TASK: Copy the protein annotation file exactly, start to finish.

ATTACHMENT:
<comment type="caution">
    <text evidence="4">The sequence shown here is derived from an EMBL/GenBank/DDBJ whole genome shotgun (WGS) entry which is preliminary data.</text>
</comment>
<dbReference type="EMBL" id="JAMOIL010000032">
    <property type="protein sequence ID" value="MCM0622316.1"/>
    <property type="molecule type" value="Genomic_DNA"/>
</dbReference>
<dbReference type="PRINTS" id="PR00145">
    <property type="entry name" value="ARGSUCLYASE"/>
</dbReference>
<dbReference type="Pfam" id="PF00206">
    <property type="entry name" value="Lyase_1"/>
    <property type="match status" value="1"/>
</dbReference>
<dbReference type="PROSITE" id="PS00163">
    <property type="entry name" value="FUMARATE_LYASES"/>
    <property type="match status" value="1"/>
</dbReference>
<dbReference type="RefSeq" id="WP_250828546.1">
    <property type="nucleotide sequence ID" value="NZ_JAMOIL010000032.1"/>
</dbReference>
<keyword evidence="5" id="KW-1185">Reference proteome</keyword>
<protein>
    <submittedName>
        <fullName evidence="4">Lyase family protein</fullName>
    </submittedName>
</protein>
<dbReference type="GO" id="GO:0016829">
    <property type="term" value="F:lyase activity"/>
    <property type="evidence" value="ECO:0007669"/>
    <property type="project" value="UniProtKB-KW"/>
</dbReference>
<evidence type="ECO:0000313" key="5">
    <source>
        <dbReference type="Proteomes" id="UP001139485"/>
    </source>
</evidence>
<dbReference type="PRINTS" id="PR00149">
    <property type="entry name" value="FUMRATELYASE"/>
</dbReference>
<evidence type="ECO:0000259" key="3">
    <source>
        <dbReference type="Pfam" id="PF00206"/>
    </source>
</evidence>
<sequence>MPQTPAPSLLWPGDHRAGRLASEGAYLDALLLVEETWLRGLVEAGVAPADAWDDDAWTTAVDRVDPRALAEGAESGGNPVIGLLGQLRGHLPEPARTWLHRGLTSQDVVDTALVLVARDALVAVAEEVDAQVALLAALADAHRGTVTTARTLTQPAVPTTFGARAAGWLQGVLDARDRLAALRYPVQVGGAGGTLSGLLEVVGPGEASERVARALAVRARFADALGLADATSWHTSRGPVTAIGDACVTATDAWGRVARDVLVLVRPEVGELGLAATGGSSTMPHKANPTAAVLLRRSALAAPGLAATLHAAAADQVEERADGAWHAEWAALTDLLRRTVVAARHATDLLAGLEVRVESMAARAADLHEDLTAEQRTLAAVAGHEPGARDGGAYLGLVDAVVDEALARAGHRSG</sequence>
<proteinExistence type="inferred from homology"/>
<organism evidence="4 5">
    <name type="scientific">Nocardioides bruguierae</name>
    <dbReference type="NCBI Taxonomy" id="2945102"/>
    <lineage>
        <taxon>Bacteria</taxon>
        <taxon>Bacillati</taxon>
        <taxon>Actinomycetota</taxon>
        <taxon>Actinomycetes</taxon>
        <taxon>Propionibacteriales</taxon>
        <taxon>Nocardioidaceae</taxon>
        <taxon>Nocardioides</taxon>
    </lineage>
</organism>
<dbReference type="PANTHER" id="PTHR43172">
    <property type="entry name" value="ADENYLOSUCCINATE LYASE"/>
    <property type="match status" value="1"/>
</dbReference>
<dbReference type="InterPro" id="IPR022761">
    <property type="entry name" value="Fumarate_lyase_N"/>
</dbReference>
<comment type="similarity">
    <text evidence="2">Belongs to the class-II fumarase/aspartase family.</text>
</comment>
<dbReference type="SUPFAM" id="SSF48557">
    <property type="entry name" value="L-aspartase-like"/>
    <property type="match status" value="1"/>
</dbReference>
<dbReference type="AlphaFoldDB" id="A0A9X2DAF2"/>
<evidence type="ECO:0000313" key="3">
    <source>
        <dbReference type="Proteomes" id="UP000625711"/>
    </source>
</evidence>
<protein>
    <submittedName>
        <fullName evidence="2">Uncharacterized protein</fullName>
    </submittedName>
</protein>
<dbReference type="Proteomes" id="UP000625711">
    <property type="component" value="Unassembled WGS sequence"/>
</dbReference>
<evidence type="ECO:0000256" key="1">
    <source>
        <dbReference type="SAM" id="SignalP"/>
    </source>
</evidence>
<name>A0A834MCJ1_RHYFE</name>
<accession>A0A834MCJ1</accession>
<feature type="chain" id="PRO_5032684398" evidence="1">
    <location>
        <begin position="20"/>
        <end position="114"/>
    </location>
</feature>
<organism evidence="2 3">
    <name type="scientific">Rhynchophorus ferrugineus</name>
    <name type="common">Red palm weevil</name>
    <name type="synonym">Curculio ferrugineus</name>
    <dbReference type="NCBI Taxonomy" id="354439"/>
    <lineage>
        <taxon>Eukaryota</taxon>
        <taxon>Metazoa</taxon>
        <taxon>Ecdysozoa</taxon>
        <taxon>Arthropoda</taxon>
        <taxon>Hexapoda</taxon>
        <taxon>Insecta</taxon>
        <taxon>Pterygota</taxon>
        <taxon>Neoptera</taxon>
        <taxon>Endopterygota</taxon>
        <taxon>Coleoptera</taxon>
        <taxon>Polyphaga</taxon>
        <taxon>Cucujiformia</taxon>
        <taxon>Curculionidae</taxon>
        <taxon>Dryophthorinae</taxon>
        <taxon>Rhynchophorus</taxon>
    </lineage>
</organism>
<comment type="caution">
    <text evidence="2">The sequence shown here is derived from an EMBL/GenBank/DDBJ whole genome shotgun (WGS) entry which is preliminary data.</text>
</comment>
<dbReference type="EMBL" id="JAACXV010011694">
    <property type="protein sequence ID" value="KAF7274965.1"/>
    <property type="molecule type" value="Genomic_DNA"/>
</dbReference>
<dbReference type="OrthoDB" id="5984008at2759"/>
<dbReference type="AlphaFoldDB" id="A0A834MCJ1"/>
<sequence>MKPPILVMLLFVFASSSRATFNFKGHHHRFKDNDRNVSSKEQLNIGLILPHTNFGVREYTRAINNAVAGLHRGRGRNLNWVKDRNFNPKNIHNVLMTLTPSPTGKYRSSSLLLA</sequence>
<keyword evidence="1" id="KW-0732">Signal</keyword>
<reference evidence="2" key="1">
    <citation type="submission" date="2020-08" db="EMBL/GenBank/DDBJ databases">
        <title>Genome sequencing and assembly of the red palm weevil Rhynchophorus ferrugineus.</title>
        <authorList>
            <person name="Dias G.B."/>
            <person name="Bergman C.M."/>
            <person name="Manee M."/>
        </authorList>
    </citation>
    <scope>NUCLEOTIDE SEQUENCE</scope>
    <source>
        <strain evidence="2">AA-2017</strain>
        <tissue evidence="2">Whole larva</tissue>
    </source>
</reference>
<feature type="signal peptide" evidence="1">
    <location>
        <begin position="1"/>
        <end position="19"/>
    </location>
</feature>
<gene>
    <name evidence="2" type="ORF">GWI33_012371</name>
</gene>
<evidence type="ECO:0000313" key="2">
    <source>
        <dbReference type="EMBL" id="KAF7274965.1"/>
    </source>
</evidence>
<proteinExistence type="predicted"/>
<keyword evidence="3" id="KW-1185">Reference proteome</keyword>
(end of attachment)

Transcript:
<comment type="caution">
    <text evidence="4">The sequence shown here is derived from an EMBL/GenBank/DDBJ whole genome shotgun (WGS) entry which is preliminary data.</text>
</comment>
<dbReference type="EMBL" id="JAMOIL010000032">
    <property type="protein sequence ID" value="MCM0622316.1"/>
    <property type="molecule type" value="Genomic_DNA"/>
</dbReference>
<dbReference type="PRINTS" id="PR00145">
    <property type="entry name" value="ARGSUCLYASE"/>
</dbReference>
<dbReference type="Pfam" id="PF00206">
    <property type="entry name" value="Lyase_1"/>
    <property type="match status" value="1"/>
</dbReference>
<dbReference type="PROSITE" id="PS00163">
    <property type="entry name" value="FUMARATE_LYASES"/>
    <property type="match status" value="1"/>
</dbReference>
<dbReference type="RefSeq" id="WP_250828546.1">
    <property type="nucleotide sequence ID" value="NZ_JAMOIL010000032.1"/>
</dbReference>
<keyword evidence="5" id="KW-1185">Reference proteome</keyword>
<protein>
    <submittedName>
        <fullName evidence="4">Lyase family protein</fullName>
    </submittedName>
</protein>
<dbReference type="GO" id="GO:0016829">
    <property type="term" value="F:lyase activity"/>
    <property type="evidence" value="ECO:0007669"/>
    <property type="project" value="UniProtKB-KW"/>
</dbReference>
<evidence type="ECO:0000313" key="5">
    <source>
        <dbReference type="Proteomes" id="UP001139485"/>
    </source>
</evidence>
<dbReference type="PRINTS" id="PR00149">
    <property type="entry name" value="FUMRATELYASE"/>
</dbReference>
<evidence type="ECO:0000259" key="3">
    <source>
        <dbReference type="Pfam" id="PF00206"/>
    </source>
</evidence>
<sequence>MPQTPAPSLLWPGDHRAGRLASEGAYLDALLLVEETWLRGLVEAGVAPADAWDDDAWTTAVDRVDPRALAEGAESGGNPVIGLLGQLRGHLPEPARTWLHRGLTSQDVVDTALVLVARDALVAVAEEVDAQVALLAALADAHRGTVTTARTLTQPAVPTTFGARAAGWLQGVLDARDRLAALRYPVQVGGAGGTLSGLLEVVGPGEASERVARALAVRARFADALGLADATSWHTSRGPVTAIGDACVTATDAWGRVARDVLVLVRPEVGELGLAATGGSSTMPHKANPTAAVLLRRSALAAPGLAATLHAAAADQVEERADGAWHAEWAALTDLLRRTVVAARHATDLLAGLEVRVESMAARAADLHEDLTAEQRTLAAVAGHEPGARDGGAYLGLVDAVVDEALARAGHRSG</sequence>
<proteinExistence type="inferred from homology"/>
<organism evidence="4 5">
    <name type="scientific">Nocardioides bruguierae</name>
    <dbReference type="NCBI Taxonomy" id="2945102"/>
    <lineage>
        <taxon>Bacteria</taxon>
        <taxon>Bacillati</taxon>
        <taxon>Actinomycetota</taxon>
        <taxon>Actinomycetes</taxon>
        <taxon>Propionibacteriales</taxon>
        <taxon>Nocardioidaceae</taxon>
        <taxon>Nocardioides</taxon>
    </lineage>
</organism>
<dbReference type="PANTHER" id="PTHR43172">
    <property type="entry name" value="ADENYLOSUCCINATE LYASE"/>
    <property type="match status" value="1"/>
</dbReference>
<dbReference type="InterPro" id="IPR022761">
    <property type="entry name" value="Fumarate_lyase_N"/>
</dbReference>
<comment type="similarity">
    <text evidence="2">Belongs to the class-II fumarase/aspartase family.</text>
</comment>
<dbReference type="SUPFAM" id="SSF48557">
    <property type="entry name" value="L-aspartase-like"/>
    <property type="match status" value="1"/>
</dbReference>
<dbReference type="AlphaFoldDB" id="A0A9X2DAF2"/>
<evidence type="ECO:0000313" key="3">
    <source>
        <dbReference type="Proteomes" id="UP000625711"/>
    </source>
</evidence>
<protein>
    <submittedName>
        <fullName evidence="2">Uncharacterized protein</fullName>
    </submittedName>
</protein>
<dbReference type="Proteomes" id="UP000625711">
    <property type="component" value="Unassembled WGS sequence"/>
</dbReference>
<evidence type="ECO:0000256" key="1">
    <source>
        <dbReference type="SAM" id="SignalP"/>
    </source>
</evidence>
<name>A0A834MCJ1_RHYFE</name>
<accession>A0A834MCJ1</accession>
<feature type="chain" id="PRO_5032684398" evidence="1">
    <location>
        <begin position="20"/>
        <end position="114"/>
    </location>
</feature>
<organism evidence="2 3">
    <name type="scientific">Rhynchophorus ferrugineus</name>
    <name type="common">Red palm weevil</name>
    <name type="synonym">Curculio ferrugineus</name>
    <dbReference type="NCBI Taxonomy" id="354439"/>
    <lineage>
        <taxon>Eukaryota</taxon>
        <taxon>Metazoa</taxon>
        <taxon>Ecdysozoa</taxon>
        <taxon>Arthropoda</taxon>
        <taxon>Hexapoda</taxon>
        <taxon>Insecta</taxon>
        <taxon>Pterygota</taxon>
        <taxon>Neoptera</taxon>
        <taxon>Endopterygota</taxon>
        <taxon>Coleoptera</taxon>
        <taxon>Polyphaga</taxon>
        <taxon>Cucujiformia</taxon>
        <taxon>Curculionidae</taxon>
        <taxon>Dryophthorinae</taxon>
        <taxon>Rhynchophorus</taxon>
    </lineage>
</organism>
<comment type="caution">
    <text evidence="2">The sequence shown here is derived from an EMBL/GenBank/DDBJ whole genome shotgun (WGS) entry which is preliminary data.</text>
</comment>
<dbReference type="EMBL" id="JAACXV010011694">
    <property type="protein sequence ID" value="KAF7274965.1"/>
    <property type="molecule type" value="Genomic_DNA"/>
</dbReference>
<dbReference type="OrthoDB" id="5984008at2759"/>
<dbReference type="AlphaFoldDB" id="A0A834MCJ1"/>
<sequence>MKPPILVMLLFVFASSSRATFNFKGHHHRFKDNDRNVSSKEQLNIGLILPHTNFGVREYTRAINNAVAGLHRGRGRNLNWVKDRNFNPKNIHNVLMTLTPSPTGKYRSSSLLLA</sequence>
<keyword evidence="1" id="KW-0732">Signal</keyword>
<reference evidence="2" key="1">
    <citation type="submission" date="2020-08" db="EMBL/GenBank/DDBJ databases">
        <title>Genome sequencing and assembly of the red palm weevil Rhynchophorus ferrugineus.</title>
        <authorList>
            <person name="Dias G.B."/>
            <person name="Bergman C.M."/>
            <person name="Manee M."/>
        </authorList>
    </citation>
    <scope>NUCLEOTIDE SEQUENCE</scope>
    <source>
        <strain evidence="2">AA-2017</strain>
        <tissue evidence="2">Whole larva</tissue>
    </source>
</reference>
<feature type="signal peptide" evidence="1">
    <location>
        <begin position="1"/>
        <end position="19"/>
    </location>
</feature>
<gene>
    <name evidence="2" type="ORF">GWI33_012371</name>
</gene>
<evidence type="ECO:0000313" key="2">
    <source>
        <dbReference type="EMBL" id="KAF7274965.1"/>
    </source>
</evidence>
<proteinExistence type="predicted"/>
<keyword evidence="3" id="KW-1185">Reference proteome</keyword>